Gesta Romanorum Vol. II (1871)/Of the punishment of Sin
OF THE PUNISHMENT OF SIN.
Aulus Gellius says of Amon, who was extremely rich, that when he wished to pass from one kingdom to another, he built a ship. The sailors designed to kill him for his wealth; but he obtained from them, that first he should sing in honor of the dolphins, which are said to be much delighted with the songs of men. When, therefore, he was cast overboard, a dolphin caught him up, and carried him to land; and while the sailors believed him drowned, he was accusing them to the king, by whom they were condemned to death. (44)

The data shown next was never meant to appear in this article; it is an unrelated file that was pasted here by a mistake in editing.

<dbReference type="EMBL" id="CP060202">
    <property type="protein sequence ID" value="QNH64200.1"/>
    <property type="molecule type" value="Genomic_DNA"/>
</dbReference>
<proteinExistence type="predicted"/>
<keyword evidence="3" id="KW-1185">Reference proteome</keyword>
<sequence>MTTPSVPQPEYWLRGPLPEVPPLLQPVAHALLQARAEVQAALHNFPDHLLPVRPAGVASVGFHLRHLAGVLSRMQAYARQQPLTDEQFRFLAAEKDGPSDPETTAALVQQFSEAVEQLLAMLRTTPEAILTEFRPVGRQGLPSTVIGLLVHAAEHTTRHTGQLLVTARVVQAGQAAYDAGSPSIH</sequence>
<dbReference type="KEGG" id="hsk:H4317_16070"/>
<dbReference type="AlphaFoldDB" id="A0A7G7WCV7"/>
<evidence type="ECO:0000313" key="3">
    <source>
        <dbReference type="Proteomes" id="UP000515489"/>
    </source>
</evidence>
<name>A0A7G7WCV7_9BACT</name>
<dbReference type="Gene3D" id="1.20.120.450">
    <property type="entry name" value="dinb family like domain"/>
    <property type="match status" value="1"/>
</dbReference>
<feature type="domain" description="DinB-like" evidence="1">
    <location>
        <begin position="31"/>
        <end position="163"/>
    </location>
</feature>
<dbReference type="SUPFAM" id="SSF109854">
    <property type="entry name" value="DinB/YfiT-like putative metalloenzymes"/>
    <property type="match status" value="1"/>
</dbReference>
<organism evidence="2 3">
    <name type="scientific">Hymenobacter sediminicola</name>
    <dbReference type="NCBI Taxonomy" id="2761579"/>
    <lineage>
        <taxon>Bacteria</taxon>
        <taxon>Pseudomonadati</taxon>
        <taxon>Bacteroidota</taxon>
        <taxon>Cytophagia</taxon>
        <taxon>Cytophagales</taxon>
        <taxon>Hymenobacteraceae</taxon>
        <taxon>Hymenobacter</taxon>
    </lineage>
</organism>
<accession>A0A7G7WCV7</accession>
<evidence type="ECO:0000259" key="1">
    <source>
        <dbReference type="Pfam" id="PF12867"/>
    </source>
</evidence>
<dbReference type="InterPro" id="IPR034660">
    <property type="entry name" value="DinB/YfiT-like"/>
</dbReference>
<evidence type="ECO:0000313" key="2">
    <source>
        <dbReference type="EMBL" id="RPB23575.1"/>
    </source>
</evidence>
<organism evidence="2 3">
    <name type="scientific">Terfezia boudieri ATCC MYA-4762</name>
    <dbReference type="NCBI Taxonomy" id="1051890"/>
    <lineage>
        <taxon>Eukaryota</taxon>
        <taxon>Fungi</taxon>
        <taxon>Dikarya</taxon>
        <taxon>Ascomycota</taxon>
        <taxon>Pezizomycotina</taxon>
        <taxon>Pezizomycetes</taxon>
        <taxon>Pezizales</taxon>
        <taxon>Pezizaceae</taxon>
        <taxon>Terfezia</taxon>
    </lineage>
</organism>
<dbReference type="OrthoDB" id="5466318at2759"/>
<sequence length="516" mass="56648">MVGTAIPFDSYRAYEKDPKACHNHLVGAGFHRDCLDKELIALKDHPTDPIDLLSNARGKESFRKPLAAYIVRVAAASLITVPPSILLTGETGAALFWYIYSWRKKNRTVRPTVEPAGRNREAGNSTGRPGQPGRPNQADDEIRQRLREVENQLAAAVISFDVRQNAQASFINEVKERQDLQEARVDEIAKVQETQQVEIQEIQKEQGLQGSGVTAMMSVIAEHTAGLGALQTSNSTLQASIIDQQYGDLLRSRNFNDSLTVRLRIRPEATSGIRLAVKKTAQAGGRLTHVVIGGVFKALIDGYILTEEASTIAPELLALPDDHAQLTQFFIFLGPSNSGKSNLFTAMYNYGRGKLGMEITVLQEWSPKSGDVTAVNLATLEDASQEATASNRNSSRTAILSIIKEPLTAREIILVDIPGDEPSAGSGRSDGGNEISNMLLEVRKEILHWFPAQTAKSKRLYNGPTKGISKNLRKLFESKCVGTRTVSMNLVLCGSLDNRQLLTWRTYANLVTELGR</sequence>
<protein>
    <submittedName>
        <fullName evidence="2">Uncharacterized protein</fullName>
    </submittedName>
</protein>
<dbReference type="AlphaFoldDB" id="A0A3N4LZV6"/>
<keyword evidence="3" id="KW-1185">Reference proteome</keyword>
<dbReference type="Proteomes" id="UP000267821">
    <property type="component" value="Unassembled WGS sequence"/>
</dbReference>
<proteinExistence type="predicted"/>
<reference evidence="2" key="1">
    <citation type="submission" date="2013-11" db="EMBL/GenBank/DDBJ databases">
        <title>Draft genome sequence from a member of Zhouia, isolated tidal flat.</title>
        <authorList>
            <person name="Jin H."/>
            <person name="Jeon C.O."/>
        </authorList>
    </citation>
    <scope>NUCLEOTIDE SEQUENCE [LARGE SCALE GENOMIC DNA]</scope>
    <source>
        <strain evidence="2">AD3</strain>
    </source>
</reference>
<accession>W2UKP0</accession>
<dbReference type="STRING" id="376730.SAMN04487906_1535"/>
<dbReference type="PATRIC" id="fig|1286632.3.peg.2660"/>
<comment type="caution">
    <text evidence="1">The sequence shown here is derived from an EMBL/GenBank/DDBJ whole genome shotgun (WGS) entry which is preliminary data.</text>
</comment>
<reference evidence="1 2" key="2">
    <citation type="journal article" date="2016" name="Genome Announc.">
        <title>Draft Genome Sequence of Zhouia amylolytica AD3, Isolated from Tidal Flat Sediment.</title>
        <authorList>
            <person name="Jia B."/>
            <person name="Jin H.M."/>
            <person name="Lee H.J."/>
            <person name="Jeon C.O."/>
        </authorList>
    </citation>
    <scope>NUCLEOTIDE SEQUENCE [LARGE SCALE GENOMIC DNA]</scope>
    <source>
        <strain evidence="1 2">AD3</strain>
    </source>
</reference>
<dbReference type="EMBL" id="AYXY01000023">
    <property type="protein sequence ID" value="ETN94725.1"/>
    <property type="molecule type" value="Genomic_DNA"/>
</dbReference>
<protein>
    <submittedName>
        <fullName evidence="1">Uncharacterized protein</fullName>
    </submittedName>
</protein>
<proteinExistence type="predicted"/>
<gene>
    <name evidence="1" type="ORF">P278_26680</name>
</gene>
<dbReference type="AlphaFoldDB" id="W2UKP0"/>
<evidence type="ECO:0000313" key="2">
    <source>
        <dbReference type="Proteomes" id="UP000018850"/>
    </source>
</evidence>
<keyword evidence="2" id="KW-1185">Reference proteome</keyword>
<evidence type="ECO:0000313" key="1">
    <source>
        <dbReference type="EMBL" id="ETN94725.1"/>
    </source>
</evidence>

My beloved, the rich man is any virtuous person; the sailors are devils, and the king is God.
Note 44.Page 223.
Aulus Gellius relates this story (Noct. Attic. Lib. XVI. cap. xix.), from Herodotus, in whom it is now extant. (Lib, viii.) This character of the dolphin has been often alluded to.
"Sweet sir, 'tis nothing;
Straight comes a dolphin, playing near your ship,
Having his crooked back up, and presents
A feather-bed to waft ye to the shore
As easily as if you slept i'th' court."
Ford. "The Lover's Melancholy." Act. I. Sc. 3.